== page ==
A “funny” and “caring” soldier suffered devastating injuries and died after falling 70ft to his death from a hotel balcony, a coroner ruled.
Corporal Ryan Lovatt, from Glasgow, was out drinking with other troops during an Army-organised trip to Warsaw, Poland, on July 31, 2019.
They went to a cocktail bar in the evening before heading to the Golden Moon strip club, Oxford Coroners' Court was told.
Following an argument, bouncers at the club started using pepper spray – but 25-year-old Ryan avoided the first round, the Daily Record reports.
The Royal Electrical and Mechanical Engineer and his friend Lance Corporal Tommy Jackson went back to the strip club to enjoy a karaoke night and ordered a round of tequila shots.
However, the bouncers quickly descended on the pair and managed to hit Ryan in the eyes with the “powerful” spray.
Talking about the “painful” pepper spray, Staff Sgt Gary Horsburgh said: “If I am honest, it messed us up. The Polish pepper spray physically burned our skin and it was put in our eyes, we were struggling.”
Cpl Jackson added: “These bouncers were not your average UK bouncers with licences, they were normal guys outside of the bar.
“They did not show any form of ID, they were dressed in civilian clothes. Ryan said his eyes were stinging. I helped Ryan into the taxi, he said his eyes hurt and that he couldn’t see.
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“It was dark, I guided him into his room, laid Ryan on his bed and he was still holding his eyes.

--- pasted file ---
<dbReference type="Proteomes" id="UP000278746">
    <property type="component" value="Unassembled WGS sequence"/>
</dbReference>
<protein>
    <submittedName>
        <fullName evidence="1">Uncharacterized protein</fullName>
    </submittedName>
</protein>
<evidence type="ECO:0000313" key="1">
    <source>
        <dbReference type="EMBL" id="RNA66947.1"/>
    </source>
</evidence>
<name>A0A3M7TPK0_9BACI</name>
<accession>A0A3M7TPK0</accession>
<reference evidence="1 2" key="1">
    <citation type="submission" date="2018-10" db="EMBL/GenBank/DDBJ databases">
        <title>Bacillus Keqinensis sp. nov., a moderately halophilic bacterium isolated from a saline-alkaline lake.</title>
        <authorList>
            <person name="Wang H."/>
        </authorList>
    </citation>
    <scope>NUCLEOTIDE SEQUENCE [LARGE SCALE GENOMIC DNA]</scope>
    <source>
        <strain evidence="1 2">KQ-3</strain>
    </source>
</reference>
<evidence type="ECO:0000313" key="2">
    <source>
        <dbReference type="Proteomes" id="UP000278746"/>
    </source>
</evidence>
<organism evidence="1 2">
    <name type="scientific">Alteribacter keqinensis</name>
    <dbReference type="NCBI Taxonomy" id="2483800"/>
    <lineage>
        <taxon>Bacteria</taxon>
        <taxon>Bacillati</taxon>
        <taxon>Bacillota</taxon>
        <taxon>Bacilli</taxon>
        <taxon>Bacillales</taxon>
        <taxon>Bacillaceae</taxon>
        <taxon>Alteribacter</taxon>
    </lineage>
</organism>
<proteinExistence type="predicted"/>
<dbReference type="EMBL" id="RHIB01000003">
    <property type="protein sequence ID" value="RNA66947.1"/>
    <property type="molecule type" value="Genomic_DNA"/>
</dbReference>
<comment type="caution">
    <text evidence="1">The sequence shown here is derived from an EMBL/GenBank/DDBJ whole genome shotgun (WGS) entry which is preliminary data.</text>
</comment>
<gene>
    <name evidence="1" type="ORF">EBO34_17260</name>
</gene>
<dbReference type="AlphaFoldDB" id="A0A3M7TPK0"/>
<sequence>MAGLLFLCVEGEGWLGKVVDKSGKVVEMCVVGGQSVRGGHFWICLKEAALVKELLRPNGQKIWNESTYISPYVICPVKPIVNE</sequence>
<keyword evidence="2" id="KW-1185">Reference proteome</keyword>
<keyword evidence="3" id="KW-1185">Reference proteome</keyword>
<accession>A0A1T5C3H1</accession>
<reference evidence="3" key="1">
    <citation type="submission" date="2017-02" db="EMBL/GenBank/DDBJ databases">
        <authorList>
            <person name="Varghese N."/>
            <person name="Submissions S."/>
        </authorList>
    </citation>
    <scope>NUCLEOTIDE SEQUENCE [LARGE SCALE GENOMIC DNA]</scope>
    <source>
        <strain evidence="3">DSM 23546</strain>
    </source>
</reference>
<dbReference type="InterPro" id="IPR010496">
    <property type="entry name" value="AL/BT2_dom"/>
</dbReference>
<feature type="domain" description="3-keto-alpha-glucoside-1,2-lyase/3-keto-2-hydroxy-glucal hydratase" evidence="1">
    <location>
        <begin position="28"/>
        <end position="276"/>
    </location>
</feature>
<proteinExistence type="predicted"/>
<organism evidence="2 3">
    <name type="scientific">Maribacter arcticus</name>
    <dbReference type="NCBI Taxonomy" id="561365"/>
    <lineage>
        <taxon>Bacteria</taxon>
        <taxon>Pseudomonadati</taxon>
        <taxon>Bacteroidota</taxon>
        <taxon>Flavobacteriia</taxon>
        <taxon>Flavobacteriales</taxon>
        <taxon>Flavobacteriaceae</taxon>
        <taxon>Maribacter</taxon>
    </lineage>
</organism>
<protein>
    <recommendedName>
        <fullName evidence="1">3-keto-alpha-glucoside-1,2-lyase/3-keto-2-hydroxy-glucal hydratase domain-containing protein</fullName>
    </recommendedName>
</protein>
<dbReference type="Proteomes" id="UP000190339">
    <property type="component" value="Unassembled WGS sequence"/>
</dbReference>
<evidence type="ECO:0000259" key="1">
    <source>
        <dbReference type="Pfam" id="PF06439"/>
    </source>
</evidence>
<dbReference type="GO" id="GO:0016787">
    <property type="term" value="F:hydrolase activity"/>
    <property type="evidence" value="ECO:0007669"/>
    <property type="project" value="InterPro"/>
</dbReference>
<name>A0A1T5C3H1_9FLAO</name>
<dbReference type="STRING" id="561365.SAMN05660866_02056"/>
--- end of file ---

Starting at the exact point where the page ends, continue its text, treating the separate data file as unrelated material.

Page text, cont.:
“We hugged each other and said good night, he thanked me for helping him and that was the last time I saw him.”
At 4.09am in the morning, Ryan fell from the seventh-floor balcony of the City Comfort hotel.
Senior investigator Staff Sgt Stephen Cook said: “We surmised that he had gone out to get some air, leaned against the netting, which has given way and he has fallen through.”
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On Wednesday, June 23, pathologist Dr Russell Delaney confirmed that Ryan had died from injuries to the chest, abdomen and pelvis following the fall, where he also fractured his spine, arm and ribs.
During the post-mortem examination, the pathologist found Ryan had drunk three times the drink-drive limit.
His body was repatriated to Brize Norton, Oxfordshire.
The court heard how the senior ranked Staff Sgt Horsburgh should have appointed a person to be “sharp watch” to remain sober during the night and should have enforced a four-drink rule as well as a midnight curfew.
They were on a six-month deployment to learn more about World War II and lay a wreath for its 75th anniversary.
Coroner Darren Salter confirmed a verdict of accidental death.
Ryan, who followed his veteran dad Colin into the Army, was given a full military send-off at Clydebank Crematorium after his death.
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In an emotional tribute, the family said: “Ryan was born into the military. He was a funny, caring, sometimes shy, always cheeky boy… he was intelligent and popular.
“Ryan loved his regiment and his unit. He trusted his fellow soldiers to have his back.
“As a family we have waited a long time to understand what has happened.”
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